A rectangle $HOME$ has sides $HO=11$ and $OM=5$. A triangle $ABC$ has $H$ as intersection of altitudes, $O$ as the circumcentre, $M$ as the midpoint of $BC$ and $E$ as the foot of altitude from $A$. Find the length of $BC$.

I need some hints to start off with the problem. Also, a diagram would help. Thanks.

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    $\begingroup$ For a fixed segment BC, the geometric locus of point A such that HOME is a rectangle, i.e., the Euler line is parallel to the base, is the ellipse having BC as minor axis, and the segment determined by the two positions of A such that the triangle ABC is equilateral, as major axis. $\endgroup$ – Lucian Nov 7 '15 at 23:50

Here is a diagram.

enter image description here

The altitudes are obvious. $M$ is the midpoint of $BC$, $G$ is the midpoint of $AB$, and $I$ is the midpoint of $AC$.

Here is a hint to solve your problem. We construct that diagram in a different way, starting with the rectangle (whose details we know).

enter image description here

Construct rectangle $HOME$ with $HO=EM=11$, $HE=MO=5$. Construct lines $\overleftrightarrow{HE}$ and $\overleftrightarrow{ME}$.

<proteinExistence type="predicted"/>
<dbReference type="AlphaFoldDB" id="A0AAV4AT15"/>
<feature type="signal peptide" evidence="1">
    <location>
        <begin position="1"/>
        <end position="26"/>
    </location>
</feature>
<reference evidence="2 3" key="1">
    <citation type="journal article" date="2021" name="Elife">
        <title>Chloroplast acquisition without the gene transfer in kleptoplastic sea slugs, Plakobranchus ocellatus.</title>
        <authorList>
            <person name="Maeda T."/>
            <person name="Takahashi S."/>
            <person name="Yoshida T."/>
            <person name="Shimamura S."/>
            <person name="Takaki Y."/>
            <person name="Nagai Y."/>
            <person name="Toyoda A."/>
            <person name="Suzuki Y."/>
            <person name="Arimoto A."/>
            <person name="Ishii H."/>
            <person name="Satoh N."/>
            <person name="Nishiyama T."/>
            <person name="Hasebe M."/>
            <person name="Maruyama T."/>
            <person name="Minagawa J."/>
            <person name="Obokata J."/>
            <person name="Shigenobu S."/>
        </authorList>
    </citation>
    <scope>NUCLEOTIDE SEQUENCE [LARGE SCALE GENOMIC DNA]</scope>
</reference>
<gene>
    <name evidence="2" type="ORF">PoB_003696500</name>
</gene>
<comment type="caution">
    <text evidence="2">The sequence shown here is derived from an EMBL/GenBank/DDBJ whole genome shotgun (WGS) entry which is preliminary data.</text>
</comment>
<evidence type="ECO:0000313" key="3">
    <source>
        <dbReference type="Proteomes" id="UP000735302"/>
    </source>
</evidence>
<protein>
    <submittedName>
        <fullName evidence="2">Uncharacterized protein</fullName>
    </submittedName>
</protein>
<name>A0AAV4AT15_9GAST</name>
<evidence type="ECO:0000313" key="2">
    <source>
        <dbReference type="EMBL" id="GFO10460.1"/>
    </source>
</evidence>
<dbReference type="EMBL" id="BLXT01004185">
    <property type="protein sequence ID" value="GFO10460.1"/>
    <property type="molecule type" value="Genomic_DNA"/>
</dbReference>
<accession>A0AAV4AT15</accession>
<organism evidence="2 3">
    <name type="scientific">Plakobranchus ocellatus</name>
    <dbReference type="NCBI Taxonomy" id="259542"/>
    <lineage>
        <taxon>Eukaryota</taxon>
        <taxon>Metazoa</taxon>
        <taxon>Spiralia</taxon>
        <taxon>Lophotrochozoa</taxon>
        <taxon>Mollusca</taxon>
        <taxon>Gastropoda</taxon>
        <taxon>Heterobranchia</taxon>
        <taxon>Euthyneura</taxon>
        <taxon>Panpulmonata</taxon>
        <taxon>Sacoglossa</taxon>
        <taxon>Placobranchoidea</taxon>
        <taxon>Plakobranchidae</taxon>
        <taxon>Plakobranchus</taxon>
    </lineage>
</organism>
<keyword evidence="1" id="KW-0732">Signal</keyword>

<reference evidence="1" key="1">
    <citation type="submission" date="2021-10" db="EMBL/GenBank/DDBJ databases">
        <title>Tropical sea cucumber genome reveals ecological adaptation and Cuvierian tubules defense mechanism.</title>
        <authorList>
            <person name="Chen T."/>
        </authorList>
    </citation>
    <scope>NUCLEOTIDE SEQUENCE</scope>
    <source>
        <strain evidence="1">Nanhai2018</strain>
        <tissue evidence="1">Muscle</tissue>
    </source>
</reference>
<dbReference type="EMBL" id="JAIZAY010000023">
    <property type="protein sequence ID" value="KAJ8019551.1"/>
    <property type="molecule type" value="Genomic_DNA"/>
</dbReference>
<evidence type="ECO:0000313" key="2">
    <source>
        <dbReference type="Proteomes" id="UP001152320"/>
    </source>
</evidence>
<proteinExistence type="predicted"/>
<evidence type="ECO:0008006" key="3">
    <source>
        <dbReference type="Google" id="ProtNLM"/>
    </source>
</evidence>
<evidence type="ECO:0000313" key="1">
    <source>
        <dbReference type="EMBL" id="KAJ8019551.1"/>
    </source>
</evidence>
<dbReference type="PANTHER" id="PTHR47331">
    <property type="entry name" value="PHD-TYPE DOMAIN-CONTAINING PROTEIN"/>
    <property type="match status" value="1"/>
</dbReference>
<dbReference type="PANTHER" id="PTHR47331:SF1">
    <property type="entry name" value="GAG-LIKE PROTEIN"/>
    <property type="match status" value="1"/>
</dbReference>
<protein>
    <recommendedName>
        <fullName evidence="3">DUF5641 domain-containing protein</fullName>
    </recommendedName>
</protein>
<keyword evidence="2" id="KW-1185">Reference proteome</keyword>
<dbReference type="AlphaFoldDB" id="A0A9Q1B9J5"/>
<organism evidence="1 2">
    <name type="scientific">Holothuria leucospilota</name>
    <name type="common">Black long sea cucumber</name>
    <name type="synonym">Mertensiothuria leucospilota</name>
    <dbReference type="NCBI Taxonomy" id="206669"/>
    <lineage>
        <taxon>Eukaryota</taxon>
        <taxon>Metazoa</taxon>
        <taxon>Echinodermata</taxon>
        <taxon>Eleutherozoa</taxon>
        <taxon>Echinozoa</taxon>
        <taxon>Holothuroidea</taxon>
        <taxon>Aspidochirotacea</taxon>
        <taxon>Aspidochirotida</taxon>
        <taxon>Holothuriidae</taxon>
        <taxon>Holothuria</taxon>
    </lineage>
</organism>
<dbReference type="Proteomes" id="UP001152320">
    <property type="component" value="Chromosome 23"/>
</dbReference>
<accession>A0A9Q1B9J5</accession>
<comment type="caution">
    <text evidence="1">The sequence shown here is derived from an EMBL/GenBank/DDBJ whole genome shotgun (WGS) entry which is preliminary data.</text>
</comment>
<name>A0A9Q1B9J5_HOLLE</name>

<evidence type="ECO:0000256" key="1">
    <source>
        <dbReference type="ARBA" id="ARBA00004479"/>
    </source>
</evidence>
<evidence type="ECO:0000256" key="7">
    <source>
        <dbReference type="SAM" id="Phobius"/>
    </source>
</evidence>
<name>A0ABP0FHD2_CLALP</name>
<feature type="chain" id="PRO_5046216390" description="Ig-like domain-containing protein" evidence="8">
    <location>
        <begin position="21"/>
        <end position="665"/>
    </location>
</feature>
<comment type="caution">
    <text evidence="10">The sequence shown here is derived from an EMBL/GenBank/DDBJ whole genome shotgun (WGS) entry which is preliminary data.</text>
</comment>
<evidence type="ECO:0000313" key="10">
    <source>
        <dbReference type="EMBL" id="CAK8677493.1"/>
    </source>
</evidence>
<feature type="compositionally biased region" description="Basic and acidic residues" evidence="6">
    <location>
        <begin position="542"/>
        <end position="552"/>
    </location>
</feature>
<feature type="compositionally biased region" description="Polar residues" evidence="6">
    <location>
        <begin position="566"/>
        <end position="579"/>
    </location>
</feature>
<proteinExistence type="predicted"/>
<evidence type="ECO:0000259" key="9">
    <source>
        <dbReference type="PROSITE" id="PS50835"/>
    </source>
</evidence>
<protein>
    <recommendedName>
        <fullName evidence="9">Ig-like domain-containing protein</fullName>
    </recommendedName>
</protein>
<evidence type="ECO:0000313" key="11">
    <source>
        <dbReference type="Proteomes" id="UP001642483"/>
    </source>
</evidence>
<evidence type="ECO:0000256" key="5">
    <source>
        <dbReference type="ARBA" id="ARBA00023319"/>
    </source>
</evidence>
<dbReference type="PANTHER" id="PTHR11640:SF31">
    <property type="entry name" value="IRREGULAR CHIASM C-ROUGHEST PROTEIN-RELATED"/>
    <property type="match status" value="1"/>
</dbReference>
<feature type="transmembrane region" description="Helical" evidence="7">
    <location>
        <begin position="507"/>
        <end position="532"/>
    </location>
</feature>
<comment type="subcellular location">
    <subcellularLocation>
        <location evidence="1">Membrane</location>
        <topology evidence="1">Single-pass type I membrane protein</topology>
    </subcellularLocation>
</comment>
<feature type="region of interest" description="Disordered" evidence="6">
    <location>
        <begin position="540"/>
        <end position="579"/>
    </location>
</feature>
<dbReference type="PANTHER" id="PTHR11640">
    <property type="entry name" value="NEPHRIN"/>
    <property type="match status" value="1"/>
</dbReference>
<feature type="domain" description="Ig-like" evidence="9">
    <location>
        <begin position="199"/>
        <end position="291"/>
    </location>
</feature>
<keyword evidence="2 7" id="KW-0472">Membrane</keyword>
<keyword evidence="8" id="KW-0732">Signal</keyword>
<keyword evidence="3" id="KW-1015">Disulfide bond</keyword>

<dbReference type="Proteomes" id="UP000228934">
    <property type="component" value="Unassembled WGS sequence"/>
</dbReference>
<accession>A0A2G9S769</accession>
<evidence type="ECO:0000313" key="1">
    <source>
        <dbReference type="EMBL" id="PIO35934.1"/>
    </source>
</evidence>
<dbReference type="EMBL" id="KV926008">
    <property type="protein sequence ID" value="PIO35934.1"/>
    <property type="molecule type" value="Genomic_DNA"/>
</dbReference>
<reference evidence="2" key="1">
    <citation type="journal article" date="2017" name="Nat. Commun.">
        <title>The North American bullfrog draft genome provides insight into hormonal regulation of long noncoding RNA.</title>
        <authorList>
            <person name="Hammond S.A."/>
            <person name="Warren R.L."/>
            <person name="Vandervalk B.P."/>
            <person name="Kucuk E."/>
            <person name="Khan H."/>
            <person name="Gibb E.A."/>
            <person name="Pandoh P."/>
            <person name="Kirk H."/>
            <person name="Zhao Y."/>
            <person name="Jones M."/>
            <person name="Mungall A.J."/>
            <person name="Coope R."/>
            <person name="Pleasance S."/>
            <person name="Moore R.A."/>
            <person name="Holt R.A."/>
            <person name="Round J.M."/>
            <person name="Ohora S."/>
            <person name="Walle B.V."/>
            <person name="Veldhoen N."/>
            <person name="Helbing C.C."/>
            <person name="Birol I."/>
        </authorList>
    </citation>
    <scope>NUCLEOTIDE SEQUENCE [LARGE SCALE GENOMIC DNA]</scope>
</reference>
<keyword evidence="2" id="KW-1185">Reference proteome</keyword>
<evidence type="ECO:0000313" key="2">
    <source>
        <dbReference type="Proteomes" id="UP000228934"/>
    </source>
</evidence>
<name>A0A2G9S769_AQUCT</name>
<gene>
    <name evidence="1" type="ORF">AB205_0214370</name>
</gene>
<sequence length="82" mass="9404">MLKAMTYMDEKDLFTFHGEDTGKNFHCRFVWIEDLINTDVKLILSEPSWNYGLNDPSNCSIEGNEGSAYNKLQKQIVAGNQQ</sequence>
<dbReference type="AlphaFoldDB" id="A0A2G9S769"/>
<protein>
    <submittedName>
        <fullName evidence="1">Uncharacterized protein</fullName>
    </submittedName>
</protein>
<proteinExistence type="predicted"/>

Construct arbitrary point $B$ on ray $\overrightarrow{ME}$. We need $M$ to be the midpoint of $\overline{BC}$, so construct circle $c$ with center $M$ and radius $BM$ and point $C$ the intersection of circle $c$ with ray $\overrightarrow{EM}$.

Point $O$ needs to be the circumcenter of $\triangle ABC$ and thus equidistant from points $A$ and $C$. Therefore construct circle $d$ with center $O$ and radius $CO$ and point $A$ the intersection of circle $d$ with line $\overleftrightarrow{HE}$. Construct $\triangle ABC$. We are guaranteed that point $O$ is its circumcenter.

But we also want point $H$ to be its orthocenter (intersection of the altitudes). Construct point $F$ as the intersection of lines $\overleftrightarrow{CH}$ and $\overleftrightarrow{AB}$. If lines $\overleftrightarrow{CH}$ and $\overleftrightarrow{AB}$ are perpendicular at $F$, $H$ is indeed the intersection of the altitudes.

We want to find the position of point $B$ that makes this so. Therefore define $r=BE$. You can now find the values of $CM$, $CE$, $OC$ and $OA$, $AH$, and $AE$. (You asked for only a hint, so I'll leave that to you.) Those desired lines are perpendicular iff triangles $\triangle BEA$ and $\triangle HEC$ are similar, so set the proportion


and solve for $r$. (That involves solving a factorable fourth-degree polynomial equation.) From that you easily find the value of $BC$.

Ask if you need the details or the final answer.

  • $\begingroup$ Is answer of above question $3$? $\endgroup$ – mnulb Dec 27 '15 at 8:35
  • $\begingroup$ @Ayushakj: No, $HO$ is $11$ and $BC$ is larger than that. $\endgroup$ – Rory Daulton Dec 27 '15 at 8:36
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    $\begingroup$ Sorry my previous comment was incomplete I want to ask BE=3? $\endgroup$ – mnulb Dec 27 '15 at 8:39
  • $\begingroup$ @Ayushakj: Yes, $r=BE=3$, so the final answer is $BC=28$. $\endgroup$ – Rory Daulton Dec 27 '15 at 20:12

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